Runtime verification the supervisor behaviour in Erlang

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Runtime verification is considered to be a lightweight verification technique which complements traditional verification techniques such as theorem proving, model checking and testing. In essence, runtime verification deals with the detection of violations by observing an execution of a system under scrutiny.

An essential part of runtime verification is the notion of a monitor. A monitor is a device that reads a finite trace and yields a certain verdict. Basically, a monitor determines whether the current execution satisfies a given property. Monitors are generated from a high-level specification such as LTL (a type of linear temporal logic).

JInterface is a library that offers a set of tools which enable Erlang processes to communicate with other platforms' processes (mainly Java). The java implemented node impersonates an Erlang node which can speak the wire protocol thus it's able to do all Erlang node's operations like message passing, linking and unlinking etc…

JInterface can be used to integrate a runtime verification engine, implemented in java, to Erlang. The advantage of this approach is that we can use the runtime verification engine without doing any alternations to it. But at the same time, we must keep in mind that JInterface has some weaknesses, which are:

Process creation is expensive since OS-level threads are used in contrast to an Erlang process.

Context switching is also expensive in contrast to Erlang.

JInterface development has stopped and is not being updated.

After considering all options, we decided not to go for the JInterface approach and instead we agreed to re-implement the LARVA verification engine in Erlang. This approach offers a cleaner system and allows us to take full benefit of the advantages that Erlang offers without any restrictions that JInterface might include.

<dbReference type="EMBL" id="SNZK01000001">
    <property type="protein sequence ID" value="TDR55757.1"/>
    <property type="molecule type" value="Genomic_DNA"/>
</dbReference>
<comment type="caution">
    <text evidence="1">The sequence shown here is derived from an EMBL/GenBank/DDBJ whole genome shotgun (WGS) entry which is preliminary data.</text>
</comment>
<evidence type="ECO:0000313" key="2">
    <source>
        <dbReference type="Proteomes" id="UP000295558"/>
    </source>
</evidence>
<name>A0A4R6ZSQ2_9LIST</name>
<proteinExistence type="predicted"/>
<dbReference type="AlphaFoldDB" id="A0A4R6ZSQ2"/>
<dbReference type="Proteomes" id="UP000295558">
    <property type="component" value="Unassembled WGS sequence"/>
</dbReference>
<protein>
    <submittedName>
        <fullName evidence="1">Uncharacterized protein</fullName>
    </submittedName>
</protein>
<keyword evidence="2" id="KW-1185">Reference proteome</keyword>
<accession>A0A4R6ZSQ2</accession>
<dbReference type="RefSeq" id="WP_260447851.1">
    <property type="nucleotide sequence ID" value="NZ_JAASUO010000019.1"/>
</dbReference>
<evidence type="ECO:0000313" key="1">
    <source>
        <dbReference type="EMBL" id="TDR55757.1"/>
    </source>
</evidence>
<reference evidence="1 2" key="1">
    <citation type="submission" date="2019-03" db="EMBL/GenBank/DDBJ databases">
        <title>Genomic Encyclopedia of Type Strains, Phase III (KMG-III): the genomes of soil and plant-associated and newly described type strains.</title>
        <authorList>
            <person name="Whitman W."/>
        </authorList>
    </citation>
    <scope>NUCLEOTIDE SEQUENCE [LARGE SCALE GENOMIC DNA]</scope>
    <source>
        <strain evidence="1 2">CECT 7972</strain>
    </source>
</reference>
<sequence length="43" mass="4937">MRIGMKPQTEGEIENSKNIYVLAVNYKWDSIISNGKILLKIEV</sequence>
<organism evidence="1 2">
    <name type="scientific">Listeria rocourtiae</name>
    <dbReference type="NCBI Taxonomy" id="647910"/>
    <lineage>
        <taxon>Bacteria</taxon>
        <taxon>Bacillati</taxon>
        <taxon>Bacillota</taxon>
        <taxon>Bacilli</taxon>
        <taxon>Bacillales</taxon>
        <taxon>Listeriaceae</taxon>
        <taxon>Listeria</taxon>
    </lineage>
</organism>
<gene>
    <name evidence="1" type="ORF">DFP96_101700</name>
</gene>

Offline and online runtime verification

In online runtime verification, monitoring is done in synchronization with the system. This approach offers the possibility to take some actions when some unwanted behaviour is detected. Although the possibility to take some actions when an unwanted behaviour is detected is often desirable, online monitoring can introduce interference with system under observation and possibly slowdown the system.

On the other hand, offline runtime verification is done by monitoring a log of events, implying that recovery actions cannot be taken at the time an unwanted behaviour was detected. In contrast with online monitoring, offline monitoring does not interfere with the system apart from the logging of events which in general is done in any case.

Erlang provides a set of tracing tools which give full visibility of the inner workings of a system. The low-level tracing mechanism in Erlang is enabled and disabled through the built-in function erlang:trace/3. The tracing mechanism is able to monitor concurrency, code execution and memory usage. This tracing mechanism offers the possibility to generate events without any instrumentation.

Therefore we can use the Erlang tracing mechanism to adopt an offline monitoring approach. On the other hand, we can integrate the Erlang tracing mechanism with instrumentation to obtain an online monitoring approach.

The trade-off is whether adopting offline monitoring which will yield a cleaner approach because the system will remain intact without any modifications, which imply no interference, or adopting online monitoring which can gives us the possibility to take some actions when an unwanted behaviour is detected, but might interfere with the system.

Prototype - LARVA bank example converted in Erlang:

LARVA Script



%% Event_Name = {M, F, A}

AddUser = {Bank, add_user, 1}

DeleteUser = {Bank, delete_user, 1}




%% [{name, value}, {name2, value2}]





toomany {}

baddelete {}



ok {}



start {io:format("Started").}




ok -> toomany [AddUser\userCnt >= 5]

ok -> ok [AddUser\\userCnt++]

ok -> start [DeleteUser\userCnt == 1\userCnt--]

ok -> ok [DeleteUser\\userCnt--]

start -> ok [AddUser\\userCnt++]

start -> baddelete [DeleteUser\\]